The Hatikvah is now de rigueur at most Jewish events, communal or personal. In England we have toasts at banquets at which some pompous toastmaster dressed in red hunting jacket with a gilded chain of counterfeit honor around his neck, bangs with his gavel and proclaims, "My Lords, Ladies and Gentlemen." Or a press-ganged relative of the bride or bar mitzvah asks us to be "upstanding" (Upstanding? Upended? Uptight? Where do they get these mock ceremonial archaisms from, I wonder--perhaps the Masons or even the Knights of the Round Table?) to drink the "Loyal Toast" to the health of the Queen (and some rheumy eyed veterans add, "God Bless Her"). We raise our glasses and either drink or wait for the band to finish its perfunctory rendition of the English National Anthem.

Then a semi-inebriated guest rises with difficulty, glass in hand, to toast the President and, or, together with, or in addition to, the State of Israel. Then, if there’s a band that knows its stuff, off it goes with a rendition of the Hatikva, during which about 5% actually sing the words, 5% stagger through half of them, 80% stand looking stupid as they pretend to mouth words they haven’t the faintest idea of, and another 10% stand or sit looking choleric either because they object on principle or simply because they resent having to interrupt their meal.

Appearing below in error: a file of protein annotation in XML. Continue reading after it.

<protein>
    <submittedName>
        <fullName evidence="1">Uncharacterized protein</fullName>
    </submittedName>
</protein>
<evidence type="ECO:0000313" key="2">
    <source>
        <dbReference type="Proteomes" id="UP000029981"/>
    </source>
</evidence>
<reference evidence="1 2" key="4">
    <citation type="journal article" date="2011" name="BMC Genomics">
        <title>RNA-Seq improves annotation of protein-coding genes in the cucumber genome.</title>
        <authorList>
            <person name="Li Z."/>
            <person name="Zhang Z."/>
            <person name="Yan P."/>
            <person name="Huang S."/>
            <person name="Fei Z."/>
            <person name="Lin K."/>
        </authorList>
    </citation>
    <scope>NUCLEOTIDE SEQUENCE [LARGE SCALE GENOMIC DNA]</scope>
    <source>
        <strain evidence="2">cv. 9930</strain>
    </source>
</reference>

One of the benefits of going to a Charedi simcha is that you are spared all of this rigmarole. But then the price you have to pay is listening to a whole lot more rabbis trying to speak above the chatter.

Hatikva is not without its controversies. I have a cousin who when forced to sing it because of his public position, has difficulty with the phrase "to be a free nation" because free (Chofshi) is also current Hebrew usage for "irreligious", free of obligations. So he sings "to be a religious people (Am Dati) in our land." Of course those pious whackos who cozy up to Ahamdinejad won’t sing it at all, on principle.